photo: Paul Crisanti
Disease and unease permeate the stories of Brian Booker’s Are You Here For What I’m Here For? in equal measure. Sometimes, like in “A Drowning Accident” or “The Sleeping Sickness,” the two come together in eerie, unnerving ways, and even the stories where disease and illness don’t play a dominant role, like “Here to Watch Over Me,” take place in an atmosphere where the world feels just a little bit… off. In this guest essay, Booker talks about another short story where a long-buried secret continues to weigh on the present world, with increasingly disturbing results.
I like stories that make me complicit in their characters’ secrets. We often discover our characters’ deepest vulnerabilities by figuring out what they can’t or won’t say (or what others won’t say in their presence). We’re talking about the unspeakable, which means we’re talking about shame. Shame narratives concern trauma; the unspeakable revolves around a knot in the past, a piece of unfinished business that keeps us somehow stuck, dislocated, stumbling into the realms of the uncanny.
I feel I know the narrator in Dan Chaon’s story “Here’s a Little Something to Remember Me By.” Tom is thirty-six, married with two sons, and home for the holidays. His father has recently died and his mother now lives alone. This scenario is filled with precise evocations of the aches and recognitions of returning home, where the things you left behind are always still waiting for you. But what is really nagging at Tom about this visit are Mr. and Mrs. Ormson. The Ormsons want to see Tom, “just like always.” A worried curiosity has its claws in me.
Tom was the last person to see Ricky Ormson, his childhood friend, who went missing when they were fourteen. The case went cold decades ago. But the Ormsons, Ricky’s parents, “never gave up hope.” They adopted Tom as a kind of surrogate son, and have never let him out of the morbidly sentimental role they’ve curated for him. Obliged to spend an evening making small talk under “their soft magnetic gaze,” Tom senses “their sorrow, their rage, their anguish, all of it glided by murkily, like a shadow of something underwater.” They have decided, this particular year, to present Tom with a box of Ricky’s things. They are giving him something—another piece of the burden—but they also seem desperately to need something from Tom. What?
7 August 2016 | selling shorts |
photo: Danielle Meijer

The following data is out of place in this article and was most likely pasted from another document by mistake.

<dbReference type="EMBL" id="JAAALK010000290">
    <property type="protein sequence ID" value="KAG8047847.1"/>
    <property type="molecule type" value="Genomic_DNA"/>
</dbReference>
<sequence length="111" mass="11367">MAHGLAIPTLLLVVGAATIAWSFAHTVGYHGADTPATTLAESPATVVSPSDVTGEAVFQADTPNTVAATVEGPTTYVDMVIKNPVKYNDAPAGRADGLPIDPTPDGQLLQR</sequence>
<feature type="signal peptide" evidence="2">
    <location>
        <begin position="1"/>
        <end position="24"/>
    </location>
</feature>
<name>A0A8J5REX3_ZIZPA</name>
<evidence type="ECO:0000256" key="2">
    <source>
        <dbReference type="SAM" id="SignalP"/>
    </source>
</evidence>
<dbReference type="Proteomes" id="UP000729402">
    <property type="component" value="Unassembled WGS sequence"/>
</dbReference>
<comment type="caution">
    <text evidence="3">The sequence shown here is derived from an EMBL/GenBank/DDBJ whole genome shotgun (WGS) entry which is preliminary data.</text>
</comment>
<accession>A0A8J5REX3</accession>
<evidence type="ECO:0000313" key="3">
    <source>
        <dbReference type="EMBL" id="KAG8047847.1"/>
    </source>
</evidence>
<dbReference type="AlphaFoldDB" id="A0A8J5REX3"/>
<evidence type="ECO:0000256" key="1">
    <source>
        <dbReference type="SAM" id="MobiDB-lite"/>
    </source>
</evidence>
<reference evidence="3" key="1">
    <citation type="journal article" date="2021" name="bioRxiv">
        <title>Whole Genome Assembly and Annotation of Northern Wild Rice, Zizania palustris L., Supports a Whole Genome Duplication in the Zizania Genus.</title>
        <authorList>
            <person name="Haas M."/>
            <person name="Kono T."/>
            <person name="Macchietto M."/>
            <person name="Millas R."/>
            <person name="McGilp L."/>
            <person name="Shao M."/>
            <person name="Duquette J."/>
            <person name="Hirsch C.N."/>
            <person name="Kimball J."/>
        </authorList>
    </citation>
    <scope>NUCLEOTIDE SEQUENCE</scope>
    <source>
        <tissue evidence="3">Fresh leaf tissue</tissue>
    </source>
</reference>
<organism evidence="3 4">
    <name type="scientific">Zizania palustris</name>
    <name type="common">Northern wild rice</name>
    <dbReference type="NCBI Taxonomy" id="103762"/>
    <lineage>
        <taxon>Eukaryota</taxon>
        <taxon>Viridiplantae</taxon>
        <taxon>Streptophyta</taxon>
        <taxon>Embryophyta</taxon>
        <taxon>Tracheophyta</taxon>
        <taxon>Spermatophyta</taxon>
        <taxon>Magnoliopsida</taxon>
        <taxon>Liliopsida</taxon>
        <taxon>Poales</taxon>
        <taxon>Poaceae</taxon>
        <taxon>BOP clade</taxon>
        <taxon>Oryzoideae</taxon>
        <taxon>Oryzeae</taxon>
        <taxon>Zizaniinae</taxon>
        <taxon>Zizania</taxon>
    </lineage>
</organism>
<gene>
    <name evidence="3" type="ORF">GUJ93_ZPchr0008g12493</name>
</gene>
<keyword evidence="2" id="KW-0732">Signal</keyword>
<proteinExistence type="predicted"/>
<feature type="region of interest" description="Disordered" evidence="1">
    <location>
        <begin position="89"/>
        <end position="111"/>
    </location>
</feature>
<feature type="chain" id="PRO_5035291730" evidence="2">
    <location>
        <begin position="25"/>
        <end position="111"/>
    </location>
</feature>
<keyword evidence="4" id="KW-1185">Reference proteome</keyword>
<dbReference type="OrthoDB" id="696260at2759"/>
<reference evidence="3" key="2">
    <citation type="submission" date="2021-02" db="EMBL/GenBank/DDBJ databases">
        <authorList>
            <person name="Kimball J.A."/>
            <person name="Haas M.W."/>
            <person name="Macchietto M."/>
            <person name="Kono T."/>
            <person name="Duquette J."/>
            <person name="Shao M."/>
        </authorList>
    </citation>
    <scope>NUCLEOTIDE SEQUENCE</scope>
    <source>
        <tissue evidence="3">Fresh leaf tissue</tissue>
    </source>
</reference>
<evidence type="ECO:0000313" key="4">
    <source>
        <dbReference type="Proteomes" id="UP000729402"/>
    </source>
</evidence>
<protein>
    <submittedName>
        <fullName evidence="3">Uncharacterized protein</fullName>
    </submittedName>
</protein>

Maryse Meijer has an amazing gift for writing about erotic fixation; see the title story in her debut collection, Heartbreaker, for starters. Even stories that aren’t specifically about erotic fixation, like “Shop Lady,” have an unsettling obsessive edge to them. And then there’s stories like “The Fire” and “Fugue” that veer into territory so unnerving they start to feel unreal—not unrealistic, let’s be clear about that, but unreal, or uncanny if you prefer. If the characters and worlds she creates start to remind you of modern horror fiction, well, as Meijer explains in this guest essay, that’s no accident.
I, like most children, grew up with a nose for the forbidden. I read romance novels (the more explicit the better) during math class in the fifth grade, giggled over The Satanic Bible with my twin sister, wrote love poetry about Jeffrey Dahmer, plundered the local video store for the goriest, tackiest B horror movies. I wanted to be shocked and to prove to myself that I was unshockable, and in the 1990s, before the internet was a given, you had to do a little digging to get to the good stuff.
For me, that meant stalking the book section of the local Tower Records, the only source of “alternative” reading material; I pored over anthologies of crime scene photographs, Robert Crumb’s racier comics, pocket-sized ‘zines with titles like Murder Can Be Fun. Only the Penthouses and Playboys were off limits, wrapped in cellophane and displayed out of arm’s reach; everything else, including plenty of explicit material, was easily accessible. No “adults only” section, no eagle-eyed employees monitoring the reading habits of a ten-year-old with her nose planted deep in an essay about Bob Flanagan’s erotic escapades in a hardware store. Heaven.
It was in the horror section of Tower Records that my life as a writer got its first big kick in the ass. I was probably looking for Anne Rice when a glossy black trade paperback caught my eye, its spine dripping with spiky red letters: Strange Angels. By someone named Kathe Koja. Some books speak to you from the shelf, by whatever mysterious magic of title/cover art/aura; this one grabbed me by the neck. I opened it up and started reading, sitting on a step stool, Smashing Pumpkins pumping through the store speakers. Here, finally, was the book I’d been looking for, the book that I hoped was out there, the book that I wanted other books to be, told in an edgy, stream-of-consciousness voice that shot me dead.
24 July 2016 | selling shorts |